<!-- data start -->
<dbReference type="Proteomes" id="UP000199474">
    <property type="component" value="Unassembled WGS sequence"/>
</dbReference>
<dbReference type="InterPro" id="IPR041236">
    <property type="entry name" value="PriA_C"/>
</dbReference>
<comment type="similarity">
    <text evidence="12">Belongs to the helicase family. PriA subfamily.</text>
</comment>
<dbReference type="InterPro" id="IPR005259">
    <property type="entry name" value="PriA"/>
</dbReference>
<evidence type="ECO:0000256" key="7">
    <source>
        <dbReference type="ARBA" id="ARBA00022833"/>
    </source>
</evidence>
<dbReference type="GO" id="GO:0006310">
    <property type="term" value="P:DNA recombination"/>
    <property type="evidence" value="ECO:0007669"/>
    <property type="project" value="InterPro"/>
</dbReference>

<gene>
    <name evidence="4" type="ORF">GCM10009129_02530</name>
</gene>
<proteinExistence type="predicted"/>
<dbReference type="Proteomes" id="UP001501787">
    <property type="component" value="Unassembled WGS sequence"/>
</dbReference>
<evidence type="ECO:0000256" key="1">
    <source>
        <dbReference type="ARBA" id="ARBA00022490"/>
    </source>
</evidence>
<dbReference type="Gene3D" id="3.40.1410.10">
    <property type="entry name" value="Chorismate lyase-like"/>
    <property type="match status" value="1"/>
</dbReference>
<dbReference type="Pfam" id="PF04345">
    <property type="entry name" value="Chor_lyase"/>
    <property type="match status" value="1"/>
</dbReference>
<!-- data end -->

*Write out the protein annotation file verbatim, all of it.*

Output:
<dbReference type="Proteomes" id="UP000199474">
    <property type="component" value="Unassembled WGS sequence"/>
</dbReference>
<dbReference type="InterPro" id="IPR041236">
    <property type="entry name" value="PriA_C"/>
</dbReference>
<comment type="similarity">
    <text evidence="12">Belongs to the helicase family. PriA subfamily.</text>
</comment>
<dbReference type="InterPro" id="IPR005259">
    <property type="entry name" value="PriA"/>
</dbReference>
<evidence type="ECO:0000256" key="7">
    <source>
        <dbReference type="ARBA" id="ARBA00022833"/>
    </source>
</evidence>
<dbReference type="GO" id="GO:0006310">
    <property type="term" value="P:DNA recombination"/>
    <property type="evidence" value="ECO:0007669"/>
    <property type="project" value="InterPro"/>
</dbReference>

<gene>
    <name evidence="4" type="ORF">GCM10009129_02530</name>
</gene>
<proteinExistence type="predicted"/>
<dbReference type="Proteomes" id="UP001501787">
    <property type="component" value="Unassembled WGS sequence"/>
</dbReference>
<evidence type="ECO:0000256" key="1">
    <source>
        <dbReference type="ARBA" id="ARBA00022490"/>
    </source>
</evidence>
<dbReference type="Gene3D" id="3.40.1410.10">
    <property type="entry name" value="Chorismate lyase-like"/>
    <property type="match status" value="1"/>
</dbReference>
<dbReference type="Pfam" id="PF04345">
    <property type="entry name" value="Chor_lyase"/>
    <property type="match status" value="1"/>
</dbReference>